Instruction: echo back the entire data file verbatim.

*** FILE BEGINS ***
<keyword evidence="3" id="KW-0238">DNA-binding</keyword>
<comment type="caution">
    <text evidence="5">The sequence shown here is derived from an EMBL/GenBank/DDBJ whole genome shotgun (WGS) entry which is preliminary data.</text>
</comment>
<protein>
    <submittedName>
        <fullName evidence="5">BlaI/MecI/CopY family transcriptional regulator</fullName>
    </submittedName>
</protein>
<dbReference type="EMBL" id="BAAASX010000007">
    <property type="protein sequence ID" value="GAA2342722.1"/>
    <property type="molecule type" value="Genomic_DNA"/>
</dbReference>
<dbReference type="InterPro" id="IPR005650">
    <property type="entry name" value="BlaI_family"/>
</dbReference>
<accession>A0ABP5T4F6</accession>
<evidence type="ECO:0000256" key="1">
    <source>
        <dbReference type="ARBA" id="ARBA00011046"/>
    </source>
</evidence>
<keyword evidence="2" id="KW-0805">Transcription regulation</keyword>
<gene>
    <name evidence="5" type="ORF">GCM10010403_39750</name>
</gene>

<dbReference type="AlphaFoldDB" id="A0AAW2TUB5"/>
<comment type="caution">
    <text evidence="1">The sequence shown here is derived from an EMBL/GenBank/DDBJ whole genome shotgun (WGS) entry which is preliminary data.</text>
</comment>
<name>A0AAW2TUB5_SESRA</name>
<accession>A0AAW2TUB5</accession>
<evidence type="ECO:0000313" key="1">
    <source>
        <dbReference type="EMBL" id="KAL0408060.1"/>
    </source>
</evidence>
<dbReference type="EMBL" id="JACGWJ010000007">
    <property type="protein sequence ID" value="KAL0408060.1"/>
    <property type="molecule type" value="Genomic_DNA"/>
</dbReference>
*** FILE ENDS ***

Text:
<keyword evidence="3" id="KW-0238">DNA-binding</keyword>
<comment type="caution">
    <text evidence="5">The sequence shown here is derived from an EMBL/GenBank/DDBJ whole genome shotgun (WGS) entry which is preliminary data.</text>
</comment>
<protein>
    <submittedName>
        <fullName evidence="5">BlaI/MecI/CopY family transcriptional regulator</fullName>
    </submittedName>
</protein>
<dbReference type="EMBL" id="BAAASX010000007">
    <property type="protein sequence ID" value="GAA2342722.1"/>
    <property type="molecule type" value="Genomic_DNA"/>
</dbReference>
<dbReference type="InterPro" id="IPR005650">
    <property type="entry name" value="BlaI_family"/>
</dbReference>
<accession>A0ABP5T4F6</accession>
<evidence type="ECO:0000256" key="1">
    <source>
        <dbReference type="ARBA" id="ARBA00011046"/>
    </source>
</evidence>
<keyword evidence="2" id="KW-0805">Transcription regulation</keyword>
<gene>
    <name evidence="5" type="ORF">GCM10010403_39750</name>
</gene>

<dbReference type="AlphaFoldDB" id="A0AAW2TUB5"/>
<comment type="caution">
    <text evidence="1">The sequence shown here is derived from an EMBL/GenBank/DDBJ whole genome shotgun (WGS) entry which is preliminary data.</text>
</comment>
<name>A0AAW2TUB5_SESRA</name>
<accession>A0AAW2TUB5</accession>
<evidence type="ECO:0000313" key="1">
    <source>
        <dbReference type="EMBL" id="KAL0408060.1"/>
    </source>
</evidence>
<dbReference type="EMBL" id="JACGWJ010000007">
    <property type="protein sequence ID" value="KAL0408060.1"/>
    <property type="molecule type" value="Genomic_DNA"/>
</dbReference>